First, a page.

He quickly found the stud, its washer still on it, but couldn’t locate the spring. Oh, well, he thought, he’d just put on a lock washer and lock the distributor in advanced-spark position.

Gus picked up distributor and shaft, attempted to thrust it down in and seat it. But the assembly wouldn’t go fully down on its seat on the crankcase. The shaft had a resilient, springy feel. The thought came to Gus that he had located the missing spring. Sure as shooting, it had dropped down into the shaft hole when the driver had lifted out the assembly.

"How’re you coming?" Steve Holloway yelled above the drumming rain.

"Not so good," Gus shouted back. "A little spring has dropped down there on top of the pump shaft. I’ve got to get it out some way."

Gus backed out from beneath the hood to stand in thought beside the truck. His eyes moved to the waters of Rolling Rock Creek, which were rapidly rising to an angry, raging torrent with the rain.

If it was raining this hard here, Gus knew it was probably coming down in solid sheets higher up. The creek would be over its banks in 10 minutes. There was plenty of loose timber slash above, from logging operations, that would come drifting down like battering rams. If they were still here then, anything could happen, with the truck so close to the stream bank.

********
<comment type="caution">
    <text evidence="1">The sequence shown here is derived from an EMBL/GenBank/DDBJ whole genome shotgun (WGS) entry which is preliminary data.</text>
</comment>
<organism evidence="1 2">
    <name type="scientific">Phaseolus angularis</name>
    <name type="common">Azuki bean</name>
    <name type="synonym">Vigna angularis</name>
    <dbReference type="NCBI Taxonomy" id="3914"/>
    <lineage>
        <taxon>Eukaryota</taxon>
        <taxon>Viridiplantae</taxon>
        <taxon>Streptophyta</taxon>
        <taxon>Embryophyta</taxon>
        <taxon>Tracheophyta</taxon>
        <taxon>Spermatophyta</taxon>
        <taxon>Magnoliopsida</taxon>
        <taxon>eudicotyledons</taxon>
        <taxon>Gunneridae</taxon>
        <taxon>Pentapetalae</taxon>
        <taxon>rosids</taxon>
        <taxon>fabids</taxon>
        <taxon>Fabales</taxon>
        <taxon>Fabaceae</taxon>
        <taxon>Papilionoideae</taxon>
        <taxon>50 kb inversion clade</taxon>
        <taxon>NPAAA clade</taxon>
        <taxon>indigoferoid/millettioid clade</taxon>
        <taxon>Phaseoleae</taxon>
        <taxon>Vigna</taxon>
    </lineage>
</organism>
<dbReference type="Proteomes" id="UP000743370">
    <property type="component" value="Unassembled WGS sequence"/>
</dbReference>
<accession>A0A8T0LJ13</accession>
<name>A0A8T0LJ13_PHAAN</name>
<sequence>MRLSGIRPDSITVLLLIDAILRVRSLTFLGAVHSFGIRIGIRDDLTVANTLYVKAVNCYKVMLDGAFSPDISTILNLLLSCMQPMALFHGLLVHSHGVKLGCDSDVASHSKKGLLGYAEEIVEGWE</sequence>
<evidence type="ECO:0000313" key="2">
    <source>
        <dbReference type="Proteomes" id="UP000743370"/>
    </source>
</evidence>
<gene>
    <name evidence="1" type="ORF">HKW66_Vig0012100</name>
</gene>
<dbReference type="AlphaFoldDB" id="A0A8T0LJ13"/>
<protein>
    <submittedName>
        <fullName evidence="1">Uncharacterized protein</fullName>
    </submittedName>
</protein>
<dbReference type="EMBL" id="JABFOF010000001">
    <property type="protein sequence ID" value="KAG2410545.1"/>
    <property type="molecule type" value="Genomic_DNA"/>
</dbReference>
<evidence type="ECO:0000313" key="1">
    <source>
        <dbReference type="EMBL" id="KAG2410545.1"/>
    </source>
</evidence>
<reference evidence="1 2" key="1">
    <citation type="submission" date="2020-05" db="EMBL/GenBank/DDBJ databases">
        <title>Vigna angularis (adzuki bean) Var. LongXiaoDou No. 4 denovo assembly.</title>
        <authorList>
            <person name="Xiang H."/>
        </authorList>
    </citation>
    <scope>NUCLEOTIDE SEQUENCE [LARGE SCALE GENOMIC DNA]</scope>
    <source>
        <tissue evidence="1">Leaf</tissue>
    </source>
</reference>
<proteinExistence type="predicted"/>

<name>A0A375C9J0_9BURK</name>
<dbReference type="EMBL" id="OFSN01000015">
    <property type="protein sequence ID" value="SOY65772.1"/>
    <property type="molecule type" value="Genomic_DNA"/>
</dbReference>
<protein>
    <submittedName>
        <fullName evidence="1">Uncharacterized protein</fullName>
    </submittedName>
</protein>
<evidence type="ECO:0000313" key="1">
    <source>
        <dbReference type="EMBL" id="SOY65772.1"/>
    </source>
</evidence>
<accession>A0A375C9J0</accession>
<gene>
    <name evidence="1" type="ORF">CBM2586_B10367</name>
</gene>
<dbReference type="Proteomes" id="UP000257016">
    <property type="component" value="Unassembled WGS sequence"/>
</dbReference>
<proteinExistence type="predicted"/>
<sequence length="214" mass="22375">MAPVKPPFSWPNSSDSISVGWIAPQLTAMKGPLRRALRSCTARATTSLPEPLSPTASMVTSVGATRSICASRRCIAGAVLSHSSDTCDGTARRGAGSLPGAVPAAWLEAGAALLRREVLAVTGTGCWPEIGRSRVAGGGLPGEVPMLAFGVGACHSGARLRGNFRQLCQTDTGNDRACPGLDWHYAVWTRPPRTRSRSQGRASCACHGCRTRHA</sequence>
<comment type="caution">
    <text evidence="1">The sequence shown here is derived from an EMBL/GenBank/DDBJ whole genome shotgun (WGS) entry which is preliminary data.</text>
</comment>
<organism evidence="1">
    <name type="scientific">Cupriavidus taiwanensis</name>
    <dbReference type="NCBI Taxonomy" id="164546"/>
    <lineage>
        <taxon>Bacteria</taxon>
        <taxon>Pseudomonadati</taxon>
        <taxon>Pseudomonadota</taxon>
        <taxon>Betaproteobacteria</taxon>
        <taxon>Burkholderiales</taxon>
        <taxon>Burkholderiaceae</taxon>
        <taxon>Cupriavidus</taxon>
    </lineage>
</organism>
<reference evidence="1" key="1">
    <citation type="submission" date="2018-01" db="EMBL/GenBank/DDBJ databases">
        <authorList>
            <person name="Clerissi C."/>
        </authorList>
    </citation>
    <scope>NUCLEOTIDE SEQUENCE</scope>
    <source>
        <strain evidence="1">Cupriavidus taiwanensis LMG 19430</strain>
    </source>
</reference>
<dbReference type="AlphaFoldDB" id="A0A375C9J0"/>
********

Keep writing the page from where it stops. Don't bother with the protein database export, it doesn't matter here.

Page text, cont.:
Even as Gus stood there, he saw a tangle of driftwood come down the white-maned stream with the speed of an express train. Cold chills ran up his spine as he turned his attention back to the disabled truck.

He grabbed a long-shafted screwdriver and began probing for the offending spring. If it were standing on end, he thought, he could get the driver blade inside it, and by side pressure ride it up to the top.

Or if it were on its side, he could just poke the screwdriver blade between its coils and lift it out.

It sounded easy, but it wasn’t. The spring was lying on its side but fitted so closely in the bottom of the distributor-shaft hole that when Gus drove the screwdriver blade between the coils, the spring opened to wedge tightly against the recess walls. He tried to turn it with the end of the driver blade, and found that he couldn’t. It was an exasperating deal. He worked carefully and slowly, fighting rising apprehension.

A low rumble started up the creek, gaining in crescendo, and the ground beneath Gus’s feet shuddered. The big, round boulders at the creek bottom were being rolled thunderously by the rapidly rising water. Great fallen logs came down, creating dams in the narrow canyon that flooded the road. He had seen this spot where they now stood, Gus thought, running four feet deep with water and whirling driftage. Nearly every year the highway crew had to come out and clear it after the flood receded.

Gus felt cold water run over the tops of his shoes, and he jerked his body from under the truck hood just as the driver catapulted from the cab where he had taken shelter and grasped Gus’s arm.

"We’d better be getting out of here before we get drowned," he shouted. "Water’s coming up over the road. A log . . ."

"I know," Gus said, his eyes sweeping over the landscape.